State Department, DHS, sued over backlog of investor visa documents

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An immigrant investor group is suing to force the Biden administration to process visas and adjusting status applications in limbo since Congressional authorization for an investor visa program expired last year .

The EB-5 visa program allows immigrants to obtain a green card if they invest $1 million, or half that amount, in economically disadvantaged areas, and create at least 10 jobs. But lawmakers failed to reach an agreement to reauthorize the EB-5 regional center program – which allows multiple investors to pool funding in large companies – before it expires last June. .

The legal reauthorization is only needed to prioritize investor applications in these regional hubs, but the expiration has been misinterpreted as applying to visa issuance, said Jon Wasden, partner at Wasden Banias LLC and alliance lawyer.

“The suit argues that they misinterpreted the forfeiture as applying to the entire program,” he said in an interview.

Investors from India, Russia, Canada, Brazil and the Czech Republic say the State Department and the United States Citizenship and Immigration Services, a unit of the Department of Homeland Security , violated the Administrative Procedure Act by not processing immigrant investor applications under the EB. -5 program since authorization expired. They also argue that the freeze on applications stems from a misunderstanding of agency authority.

Their lawsuit, filed Thursday in U.S. District Court for the District of Washington in Seattle, argues that the government should simply pull visas for these regional hub investors from the same pool for all other foreign domestic investors.

Previous court decisions

If a foreign investor is outside the United States, they can use an approved EB-5 petition to apply for an immigrant visa at a U.S. consular office. If they are already in the country, they can use an approved petition to request an adjustment of status to become a lawful permanent resident.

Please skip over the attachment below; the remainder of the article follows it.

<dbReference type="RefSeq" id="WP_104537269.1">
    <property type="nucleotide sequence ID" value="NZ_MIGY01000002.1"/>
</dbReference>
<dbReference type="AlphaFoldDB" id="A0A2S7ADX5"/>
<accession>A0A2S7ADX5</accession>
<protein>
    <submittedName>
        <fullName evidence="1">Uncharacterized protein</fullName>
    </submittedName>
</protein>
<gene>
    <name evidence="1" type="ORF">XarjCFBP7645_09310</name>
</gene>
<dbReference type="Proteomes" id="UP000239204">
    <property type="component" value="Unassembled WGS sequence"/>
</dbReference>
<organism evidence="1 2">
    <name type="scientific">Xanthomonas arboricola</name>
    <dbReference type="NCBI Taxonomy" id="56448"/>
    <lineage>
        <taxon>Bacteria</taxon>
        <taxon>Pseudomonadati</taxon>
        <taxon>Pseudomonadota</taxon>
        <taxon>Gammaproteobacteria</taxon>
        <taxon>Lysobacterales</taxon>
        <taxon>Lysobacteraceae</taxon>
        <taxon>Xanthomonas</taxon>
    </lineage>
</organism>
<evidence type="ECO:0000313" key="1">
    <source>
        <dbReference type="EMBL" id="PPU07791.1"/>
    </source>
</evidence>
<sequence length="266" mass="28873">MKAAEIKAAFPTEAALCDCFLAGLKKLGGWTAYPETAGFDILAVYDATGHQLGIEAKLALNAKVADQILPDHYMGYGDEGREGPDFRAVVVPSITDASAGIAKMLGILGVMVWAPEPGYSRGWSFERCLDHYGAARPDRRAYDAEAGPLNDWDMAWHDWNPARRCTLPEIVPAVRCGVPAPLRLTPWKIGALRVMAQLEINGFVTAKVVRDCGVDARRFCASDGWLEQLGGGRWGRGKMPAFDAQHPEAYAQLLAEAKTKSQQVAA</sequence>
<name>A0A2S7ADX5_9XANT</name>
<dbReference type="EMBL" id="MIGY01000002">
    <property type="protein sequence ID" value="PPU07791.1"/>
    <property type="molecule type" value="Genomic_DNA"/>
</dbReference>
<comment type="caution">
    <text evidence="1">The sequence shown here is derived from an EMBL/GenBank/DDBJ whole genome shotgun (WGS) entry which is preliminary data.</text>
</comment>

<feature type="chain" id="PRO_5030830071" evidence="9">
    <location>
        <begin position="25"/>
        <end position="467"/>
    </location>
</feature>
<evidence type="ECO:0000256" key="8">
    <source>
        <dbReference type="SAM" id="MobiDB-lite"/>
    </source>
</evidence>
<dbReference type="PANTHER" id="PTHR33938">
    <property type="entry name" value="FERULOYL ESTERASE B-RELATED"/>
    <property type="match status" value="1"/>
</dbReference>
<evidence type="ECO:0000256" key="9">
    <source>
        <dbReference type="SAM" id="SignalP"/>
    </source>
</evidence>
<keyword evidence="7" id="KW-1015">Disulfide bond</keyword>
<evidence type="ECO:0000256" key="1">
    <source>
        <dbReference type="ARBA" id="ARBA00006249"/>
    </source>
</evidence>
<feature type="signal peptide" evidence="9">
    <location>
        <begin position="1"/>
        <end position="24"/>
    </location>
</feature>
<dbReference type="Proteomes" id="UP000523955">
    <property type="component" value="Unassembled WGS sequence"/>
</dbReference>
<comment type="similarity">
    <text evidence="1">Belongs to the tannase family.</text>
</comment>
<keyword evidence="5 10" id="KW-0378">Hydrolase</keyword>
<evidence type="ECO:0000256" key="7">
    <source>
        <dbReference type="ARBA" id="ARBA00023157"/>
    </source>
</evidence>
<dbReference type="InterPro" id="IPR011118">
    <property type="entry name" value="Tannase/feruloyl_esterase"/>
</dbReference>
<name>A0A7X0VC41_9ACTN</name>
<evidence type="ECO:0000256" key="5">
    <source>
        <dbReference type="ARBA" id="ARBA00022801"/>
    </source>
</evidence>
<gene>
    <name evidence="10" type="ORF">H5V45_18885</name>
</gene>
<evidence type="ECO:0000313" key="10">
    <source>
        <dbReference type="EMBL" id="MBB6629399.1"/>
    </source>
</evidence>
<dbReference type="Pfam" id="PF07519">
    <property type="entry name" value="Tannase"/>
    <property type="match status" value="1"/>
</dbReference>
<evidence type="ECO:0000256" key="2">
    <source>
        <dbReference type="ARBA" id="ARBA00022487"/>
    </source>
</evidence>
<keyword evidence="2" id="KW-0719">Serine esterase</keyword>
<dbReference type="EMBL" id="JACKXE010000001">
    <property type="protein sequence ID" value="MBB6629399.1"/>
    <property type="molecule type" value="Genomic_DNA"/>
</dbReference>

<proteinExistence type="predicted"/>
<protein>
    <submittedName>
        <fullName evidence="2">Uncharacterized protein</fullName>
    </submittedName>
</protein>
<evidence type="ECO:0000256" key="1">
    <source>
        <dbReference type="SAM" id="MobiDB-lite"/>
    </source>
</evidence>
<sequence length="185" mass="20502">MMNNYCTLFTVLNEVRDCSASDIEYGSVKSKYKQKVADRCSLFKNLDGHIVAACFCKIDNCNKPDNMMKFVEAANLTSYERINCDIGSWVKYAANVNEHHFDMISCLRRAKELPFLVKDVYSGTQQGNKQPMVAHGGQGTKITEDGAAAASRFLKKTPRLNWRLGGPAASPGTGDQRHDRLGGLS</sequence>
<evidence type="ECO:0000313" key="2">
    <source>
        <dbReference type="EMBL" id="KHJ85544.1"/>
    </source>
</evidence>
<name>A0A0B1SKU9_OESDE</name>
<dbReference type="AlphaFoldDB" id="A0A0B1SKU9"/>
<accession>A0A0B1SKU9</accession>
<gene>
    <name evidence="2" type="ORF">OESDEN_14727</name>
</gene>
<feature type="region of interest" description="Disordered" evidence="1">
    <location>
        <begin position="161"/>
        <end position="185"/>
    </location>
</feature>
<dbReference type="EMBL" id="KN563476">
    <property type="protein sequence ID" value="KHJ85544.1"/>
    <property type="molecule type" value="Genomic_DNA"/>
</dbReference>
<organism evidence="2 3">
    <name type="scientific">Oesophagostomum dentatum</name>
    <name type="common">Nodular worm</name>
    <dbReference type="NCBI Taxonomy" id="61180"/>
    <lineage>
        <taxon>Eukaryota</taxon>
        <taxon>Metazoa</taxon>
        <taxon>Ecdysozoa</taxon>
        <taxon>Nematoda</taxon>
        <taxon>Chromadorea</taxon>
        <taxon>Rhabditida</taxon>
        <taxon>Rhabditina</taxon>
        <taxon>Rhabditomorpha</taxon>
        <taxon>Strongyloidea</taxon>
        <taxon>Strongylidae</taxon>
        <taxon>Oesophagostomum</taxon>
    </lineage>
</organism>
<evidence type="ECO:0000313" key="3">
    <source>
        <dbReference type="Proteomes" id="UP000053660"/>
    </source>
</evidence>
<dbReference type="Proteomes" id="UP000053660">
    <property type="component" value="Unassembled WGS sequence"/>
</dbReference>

Before the expiration of the regional center program’s authorization, judges sided with the government in multiple lawsuits alleging unreasonable delays by immigration officials in processing EB-5 visa applications . But last year, a federal judge also threw out a Trump administration rule increasing the minimum amounts EB-5 investors must pledge for green cards.

Instead of alleging unreasonable wait times, the alliance lawsuit argues that DHS and the State Department unlawfully withheld administrative actions.

The EB-5 program operated on a pilot basis for decades. A bipartisan reauthorization bill (S.831) would have included new anti-fraud measures in the program. It stalled in the Senate when lawmakers sought to advance it by unanimous consent.

The lawsuit asks the court to order the Department of State to adjudicate the pending visa applications submitted by the plaintiffs and to order the USCIS to adjudicate the plaintiffs’ petitions and adjustment of status applications.

The State Department and USCIS did not immediately respond to emailed requests for comment on the lawsuit.

The case is Bajaj et al v. Blinken et al, WD Wash., 2:22-cv-00189, 2/17/22

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